Research Environmental Engineer at the U.S. Army Engineer Research and Development Center (ERDC).
By Edith Martinez-Guerra.
I emigrated from El Salvador to the United States in 2004 when I was a sophomore in high school. My biggest struggle was the language. I am an extrovert, and the inability to communicate in English was very difficult. I knew I wanted to be a civil engineer ever since I was kid (because my 2nd grade teacher told me I would be one), but I did not know how to do it because I did not know all the steps I had to follow to attend college. I heard my classmates talking about the ACT, so I took it. My GPA was great and my ACT was higher than average (not too bad for a non-English speaker!), but I did not really know what to do with that.
I applied to several universities that came to visit our high school, and I was admitted, but when I would check their websites, I thought I would never be able to afford school. I did not know much about all the scholarship programs. I heard of one from a local community college, so I took it and attended there my first year. After that, I took student loans (I will be paying for a while), worked almost full time, and completed my bachelors in Civil Engineering from Arkansas State University. I heard about graduate school, and I promised myself that I would study until I get the highest degree that one can get. Therefore, I completed my Masters and my Ph.D. in Civil and Environmental Engineering from Mississippi State University.
Upon the completion of my Ph.D. in 2016, I joined the U.S. Army Corps of Engineers. I work as a Research Environmental Engineer at the U.S. Army Engineer Research and Development Center (ERDC). I have wanted to work there since I first heard of it. I grew up in a small village where drinking water has to be carried for long distances and most of the domestic chores get done with collected rain water. This situation inspired me to pursue a career where I could help to improve water quality for people, which is what I do at ERDC.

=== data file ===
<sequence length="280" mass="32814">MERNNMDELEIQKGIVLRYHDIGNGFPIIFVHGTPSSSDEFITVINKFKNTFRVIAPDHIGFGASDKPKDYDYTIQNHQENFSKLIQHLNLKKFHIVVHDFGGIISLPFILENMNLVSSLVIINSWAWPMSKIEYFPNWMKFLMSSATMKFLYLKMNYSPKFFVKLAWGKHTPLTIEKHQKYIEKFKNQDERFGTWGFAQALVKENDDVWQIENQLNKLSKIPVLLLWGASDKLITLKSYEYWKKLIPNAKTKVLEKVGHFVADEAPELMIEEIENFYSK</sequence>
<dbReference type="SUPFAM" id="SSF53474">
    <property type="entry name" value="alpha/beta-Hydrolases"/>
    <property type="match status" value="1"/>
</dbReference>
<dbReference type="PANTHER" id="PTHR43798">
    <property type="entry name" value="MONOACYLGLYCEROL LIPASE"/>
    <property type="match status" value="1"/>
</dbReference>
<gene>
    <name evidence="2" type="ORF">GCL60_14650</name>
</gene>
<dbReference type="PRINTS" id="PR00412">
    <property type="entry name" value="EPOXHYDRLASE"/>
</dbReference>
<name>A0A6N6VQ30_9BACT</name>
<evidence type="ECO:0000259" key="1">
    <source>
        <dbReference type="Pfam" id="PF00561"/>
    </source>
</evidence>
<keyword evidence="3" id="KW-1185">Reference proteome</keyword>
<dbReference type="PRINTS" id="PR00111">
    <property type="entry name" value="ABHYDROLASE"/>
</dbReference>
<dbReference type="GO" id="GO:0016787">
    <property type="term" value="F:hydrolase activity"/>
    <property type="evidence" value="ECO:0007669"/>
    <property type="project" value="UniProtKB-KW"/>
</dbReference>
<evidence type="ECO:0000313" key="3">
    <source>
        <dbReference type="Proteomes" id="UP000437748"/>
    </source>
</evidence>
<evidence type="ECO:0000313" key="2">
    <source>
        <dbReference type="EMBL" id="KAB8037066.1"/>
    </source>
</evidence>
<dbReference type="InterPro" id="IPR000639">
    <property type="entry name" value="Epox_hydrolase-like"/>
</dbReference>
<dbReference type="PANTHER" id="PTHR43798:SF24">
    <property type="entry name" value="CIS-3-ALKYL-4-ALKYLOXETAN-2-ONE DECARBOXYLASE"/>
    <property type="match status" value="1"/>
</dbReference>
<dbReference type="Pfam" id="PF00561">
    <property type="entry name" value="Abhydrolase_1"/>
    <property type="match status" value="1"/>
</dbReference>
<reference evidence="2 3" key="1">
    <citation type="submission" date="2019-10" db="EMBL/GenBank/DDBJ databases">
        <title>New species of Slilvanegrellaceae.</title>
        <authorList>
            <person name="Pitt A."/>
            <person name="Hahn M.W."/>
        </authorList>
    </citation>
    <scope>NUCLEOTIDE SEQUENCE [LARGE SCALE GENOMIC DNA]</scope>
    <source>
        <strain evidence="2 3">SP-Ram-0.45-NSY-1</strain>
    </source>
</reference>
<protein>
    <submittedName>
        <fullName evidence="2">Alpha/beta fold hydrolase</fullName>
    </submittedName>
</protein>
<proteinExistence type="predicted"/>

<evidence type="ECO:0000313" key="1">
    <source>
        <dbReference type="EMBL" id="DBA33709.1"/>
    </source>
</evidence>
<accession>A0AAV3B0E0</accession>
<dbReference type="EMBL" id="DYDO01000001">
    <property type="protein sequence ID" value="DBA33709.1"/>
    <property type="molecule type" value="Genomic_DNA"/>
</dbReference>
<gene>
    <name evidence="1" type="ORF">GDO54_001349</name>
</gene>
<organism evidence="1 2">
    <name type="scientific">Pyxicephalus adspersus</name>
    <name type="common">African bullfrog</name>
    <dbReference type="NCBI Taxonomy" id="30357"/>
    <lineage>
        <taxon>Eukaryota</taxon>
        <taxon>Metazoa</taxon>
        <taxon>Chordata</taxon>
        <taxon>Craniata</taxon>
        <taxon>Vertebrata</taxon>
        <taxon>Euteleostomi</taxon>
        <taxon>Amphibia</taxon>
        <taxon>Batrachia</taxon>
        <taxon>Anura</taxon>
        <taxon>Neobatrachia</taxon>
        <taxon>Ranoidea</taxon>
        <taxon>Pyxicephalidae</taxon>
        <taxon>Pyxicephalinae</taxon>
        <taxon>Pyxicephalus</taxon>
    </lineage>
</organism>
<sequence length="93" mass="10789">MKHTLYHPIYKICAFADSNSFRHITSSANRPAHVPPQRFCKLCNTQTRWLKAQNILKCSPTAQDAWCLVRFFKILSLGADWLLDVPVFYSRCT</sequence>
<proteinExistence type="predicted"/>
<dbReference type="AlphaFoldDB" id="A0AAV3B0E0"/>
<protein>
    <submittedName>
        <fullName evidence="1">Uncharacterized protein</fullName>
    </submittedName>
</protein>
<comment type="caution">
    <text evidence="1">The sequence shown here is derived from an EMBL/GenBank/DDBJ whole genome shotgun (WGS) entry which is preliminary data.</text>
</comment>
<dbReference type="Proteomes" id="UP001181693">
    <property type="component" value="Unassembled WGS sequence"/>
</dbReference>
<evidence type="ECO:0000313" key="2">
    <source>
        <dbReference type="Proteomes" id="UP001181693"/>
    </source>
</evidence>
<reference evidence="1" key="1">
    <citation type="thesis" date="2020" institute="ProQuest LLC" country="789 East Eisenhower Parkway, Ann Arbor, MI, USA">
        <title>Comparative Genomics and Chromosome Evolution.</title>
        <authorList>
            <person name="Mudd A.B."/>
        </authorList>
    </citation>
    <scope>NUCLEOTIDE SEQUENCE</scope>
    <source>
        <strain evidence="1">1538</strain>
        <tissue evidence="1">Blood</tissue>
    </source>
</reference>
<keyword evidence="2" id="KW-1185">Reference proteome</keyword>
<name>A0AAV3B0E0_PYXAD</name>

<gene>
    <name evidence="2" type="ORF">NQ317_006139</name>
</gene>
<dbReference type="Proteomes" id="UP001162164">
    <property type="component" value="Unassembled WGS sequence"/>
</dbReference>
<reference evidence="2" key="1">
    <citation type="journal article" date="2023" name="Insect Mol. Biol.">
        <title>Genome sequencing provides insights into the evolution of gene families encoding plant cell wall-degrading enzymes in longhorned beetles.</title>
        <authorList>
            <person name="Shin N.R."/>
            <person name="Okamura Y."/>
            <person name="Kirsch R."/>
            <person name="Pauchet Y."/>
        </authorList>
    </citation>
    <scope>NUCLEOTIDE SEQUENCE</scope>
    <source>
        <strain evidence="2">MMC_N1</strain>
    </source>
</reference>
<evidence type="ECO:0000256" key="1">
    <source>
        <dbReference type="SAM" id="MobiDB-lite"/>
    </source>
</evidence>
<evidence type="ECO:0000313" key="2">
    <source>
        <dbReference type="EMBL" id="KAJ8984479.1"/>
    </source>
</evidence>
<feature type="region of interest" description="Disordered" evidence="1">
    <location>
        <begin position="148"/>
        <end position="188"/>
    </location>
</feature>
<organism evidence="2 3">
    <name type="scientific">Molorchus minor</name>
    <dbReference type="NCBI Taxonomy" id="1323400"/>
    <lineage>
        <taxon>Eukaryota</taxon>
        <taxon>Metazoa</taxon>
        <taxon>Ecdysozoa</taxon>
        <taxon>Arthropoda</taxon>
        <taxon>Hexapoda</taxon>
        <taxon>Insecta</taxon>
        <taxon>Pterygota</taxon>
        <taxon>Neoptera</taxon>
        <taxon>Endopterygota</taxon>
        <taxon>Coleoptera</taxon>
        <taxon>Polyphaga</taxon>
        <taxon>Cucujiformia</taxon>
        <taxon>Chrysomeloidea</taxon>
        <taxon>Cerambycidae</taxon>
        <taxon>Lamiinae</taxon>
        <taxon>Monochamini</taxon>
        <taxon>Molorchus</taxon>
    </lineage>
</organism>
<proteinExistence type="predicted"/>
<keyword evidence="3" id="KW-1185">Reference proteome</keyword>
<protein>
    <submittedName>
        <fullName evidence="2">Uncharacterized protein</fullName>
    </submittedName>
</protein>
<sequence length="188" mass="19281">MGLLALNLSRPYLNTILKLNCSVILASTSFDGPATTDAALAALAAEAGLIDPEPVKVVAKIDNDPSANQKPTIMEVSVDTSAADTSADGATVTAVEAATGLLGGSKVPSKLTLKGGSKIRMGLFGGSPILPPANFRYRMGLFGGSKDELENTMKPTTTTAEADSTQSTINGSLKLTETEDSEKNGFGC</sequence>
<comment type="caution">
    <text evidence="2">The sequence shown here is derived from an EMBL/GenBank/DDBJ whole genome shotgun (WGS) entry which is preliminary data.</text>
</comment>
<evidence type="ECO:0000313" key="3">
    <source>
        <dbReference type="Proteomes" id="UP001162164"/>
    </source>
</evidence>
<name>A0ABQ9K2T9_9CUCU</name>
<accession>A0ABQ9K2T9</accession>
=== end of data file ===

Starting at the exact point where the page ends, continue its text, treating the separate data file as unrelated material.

While at ERDC I have had many opportunities to learn and grow personally and professionally. I have been given the opportunity to help others in need, such as the case of my deployment to Puerto Rico after Hurricane Maria. I had the pleasure of deploying for two months. During my deployment, I supported the Blue Roof Mission working on the Field Management System (FMS) and updating the Mobile Information Collection Application (MICA) on the devices used in the field. Also at ERDC, I had the opportunity to travel along with the U.S. Southern Command (SOUTHCOM) to Peru and Trinidad and Tobago to brief on environmental waste management after a disaster.
I am enjoying my job at ERDC, I have met very intelligent people, and I try to learn as much as I can from them. I have been part of important projects regarding energy, water, and wastewater treatment. I have taken advantage of the leadership programs offered, as well as the mentoring program. Actually, I do not think I would have made it this far if it was not for all the mentors I have had throughout my life.
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